What a nice program we had last night at the Center for Jewish History. There were 3 people that were the focus of the program They were Morris Hollender, Sonia Victor, and my late father, Marty Levitt. My good friend Hankus Netsky spoke in depth about all three of these artists.We had a live band as well. The members of the group were Hankus Netsky on piano, Michael Winograd on clarinet, Amanda Miryem-Khaye Seigel on vocals, and myself on trombone. This was the first time I had the opportunity to actually hear Morris Hollender sing Jewish melodies he had learned in Europe before WWII. For a guy in his 80’s, he really sounded great. (On a recording in his home a few years ago) Sonia Victor’s story is fascinating as well. She had a suitcase filled with pieces of paper containing her compositions. There were some real treasures in there and it’s all been preserved. We finished the program with the “Levitt Legacy” which I always begin with my great grandfather’s picture from 1898 in Kiev. One musician/composer I always do my best to recognize is Beresh Katz. Mr. Katz was a mulit-instrumentalist who wrote a lot of Klezmer Music. The one we played for this event is called the Beresh Katz Sher. My father was fortunate enough to have Beresh write some tunes especially for him back in the late 1950’s. Special thanks to all my friends that attended and the new friends I met after the program………….In other news……Freilach Time Live will be at the Riverdale Y Senior Center on Friday morning June 14. My live Yiddish/Klezmer radio show is back on the map. The shows are based on the former show of the same name that aired in South Florida over 30 years ago, The host of that show was none other than my dad. I’ve been transferring all the material and will add artist info so the program will be informative as well as entertaining. Some of my featured artists will be Molly Picon, Mickey Katz, Moshe Oysher, Jan Peerce-etc. Of course I’ll add in some family cuts as well. More to come….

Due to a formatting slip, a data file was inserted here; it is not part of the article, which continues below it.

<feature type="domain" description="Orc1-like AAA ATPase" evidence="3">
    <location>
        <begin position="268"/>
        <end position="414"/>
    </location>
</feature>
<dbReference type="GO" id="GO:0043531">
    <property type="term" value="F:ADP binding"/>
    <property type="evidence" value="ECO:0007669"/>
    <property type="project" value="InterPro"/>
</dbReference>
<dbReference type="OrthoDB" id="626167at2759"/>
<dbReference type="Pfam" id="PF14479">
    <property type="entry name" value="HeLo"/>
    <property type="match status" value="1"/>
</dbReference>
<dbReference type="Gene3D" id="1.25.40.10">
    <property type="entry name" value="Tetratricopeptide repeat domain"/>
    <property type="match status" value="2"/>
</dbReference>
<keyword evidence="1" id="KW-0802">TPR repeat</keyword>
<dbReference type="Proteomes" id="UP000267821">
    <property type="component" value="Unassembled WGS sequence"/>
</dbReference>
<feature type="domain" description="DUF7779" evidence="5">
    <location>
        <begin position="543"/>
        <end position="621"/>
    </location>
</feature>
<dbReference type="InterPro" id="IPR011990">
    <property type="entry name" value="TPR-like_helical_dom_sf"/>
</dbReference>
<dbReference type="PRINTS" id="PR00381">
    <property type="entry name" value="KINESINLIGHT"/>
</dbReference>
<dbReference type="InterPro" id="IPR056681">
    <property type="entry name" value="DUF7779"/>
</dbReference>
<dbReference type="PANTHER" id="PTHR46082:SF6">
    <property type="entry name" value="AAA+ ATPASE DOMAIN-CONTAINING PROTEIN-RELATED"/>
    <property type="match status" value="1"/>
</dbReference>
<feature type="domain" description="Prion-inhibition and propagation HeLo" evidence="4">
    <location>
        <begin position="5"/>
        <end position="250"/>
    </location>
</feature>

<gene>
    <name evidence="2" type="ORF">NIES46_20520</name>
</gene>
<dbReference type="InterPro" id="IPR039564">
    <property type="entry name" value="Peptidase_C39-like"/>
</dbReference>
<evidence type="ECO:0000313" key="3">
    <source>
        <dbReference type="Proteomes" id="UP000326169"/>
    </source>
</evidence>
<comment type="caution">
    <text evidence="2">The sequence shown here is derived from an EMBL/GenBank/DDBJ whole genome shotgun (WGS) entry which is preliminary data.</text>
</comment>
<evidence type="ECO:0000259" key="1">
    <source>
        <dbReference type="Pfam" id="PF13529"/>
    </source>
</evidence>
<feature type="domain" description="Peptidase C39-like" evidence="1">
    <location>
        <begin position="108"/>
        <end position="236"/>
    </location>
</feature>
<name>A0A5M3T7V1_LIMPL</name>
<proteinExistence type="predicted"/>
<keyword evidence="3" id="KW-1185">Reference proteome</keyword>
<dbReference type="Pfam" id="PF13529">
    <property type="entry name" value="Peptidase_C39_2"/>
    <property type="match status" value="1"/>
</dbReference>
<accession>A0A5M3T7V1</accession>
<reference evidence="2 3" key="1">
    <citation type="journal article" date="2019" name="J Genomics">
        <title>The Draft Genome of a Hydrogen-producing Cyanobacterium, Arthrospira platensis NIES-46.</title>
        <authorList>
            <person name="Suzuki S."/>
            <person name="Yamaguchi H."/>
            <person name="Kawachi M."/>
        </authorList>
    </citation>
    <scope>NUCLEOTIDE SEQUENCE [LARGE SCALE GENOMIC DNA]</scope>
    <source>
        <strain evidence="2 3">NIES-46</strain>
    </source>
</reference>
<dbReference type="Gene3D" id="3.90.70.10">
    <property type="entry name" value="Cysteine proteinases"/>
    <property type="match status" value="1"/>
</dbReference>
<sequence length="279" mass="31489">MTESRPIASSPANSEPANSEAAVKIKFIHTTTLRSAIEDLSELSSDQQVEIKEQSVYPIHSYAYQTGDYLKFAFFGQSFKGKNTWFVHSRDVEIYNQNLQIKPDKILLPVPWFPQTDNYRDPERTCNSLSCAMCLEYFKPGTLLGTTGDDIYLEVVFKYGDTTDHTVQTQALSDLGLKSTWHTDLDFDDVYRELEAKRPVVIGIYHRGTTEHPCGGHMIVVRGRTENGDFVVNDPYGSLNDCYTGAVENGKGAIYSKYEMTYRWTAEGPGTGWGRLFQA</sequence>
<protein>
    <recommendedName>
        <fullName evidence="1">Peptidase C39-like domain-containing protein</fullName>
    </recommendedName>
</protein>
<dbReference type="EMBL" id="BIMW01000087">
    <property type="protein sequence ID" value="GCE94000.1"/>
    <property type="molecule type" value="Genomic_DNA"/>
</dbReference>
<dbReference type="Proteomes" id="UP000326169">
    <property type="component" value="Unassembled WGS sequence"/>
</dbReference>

I’ve decided to start a blog. It’s going to be a regular find on this website. The topic(s) will almost always be music and/or Klezmer related. I’ve been blessed as far as coming from a family with deep musical roots. There have been many stories and characters over the years. A lot of these fun times took place in Brooklyn. The Levinsky (original name) family bought a house on Williams Ave in the Brownsville section back in the early 1920’s. At that time, regular people could actually buy a house without having to give up their first born. The house was filled with music practicing as well as lessons. My grandfather Jack was serious about his students as well as his daily practice. He would wake up and pull his violin out from under his bed and start to play. Later on he would practice trombone and piano/accordion. In those days he would work in the pits of the Yiddish Theater on 2nd Avenue. There were also many Jewish nightclubs on the Lower East Side where musicians would work nightly until the wee hours of the morning. Let’s not forget about the silent movie circuit. Each theater would have a live band playing the soundtrack for the duration of the film. There would be several viewings per day providing a great deal of work for musicians at that time. One of my grandfather’s friends was a pianist by the name of Max Nacht. He was a well read gentleman who taught piano as well. Max wasn’t interested in making a lot of money. He would work the silent film circuit for a month or two in order to save a few dollars. He would then “take off” a month or two in order to do some reading and educate himself. Each day he bought a box of crackers and a container of milk. He noticed that the crackers and the milk were only half finished by the time he went to bed. He told my grandfather one day that he decided to get married. This was one way to ensure that the crackers as well as the milk would not go to waste!!!!!!! Who says there’s no such thing as true love!!!!!!!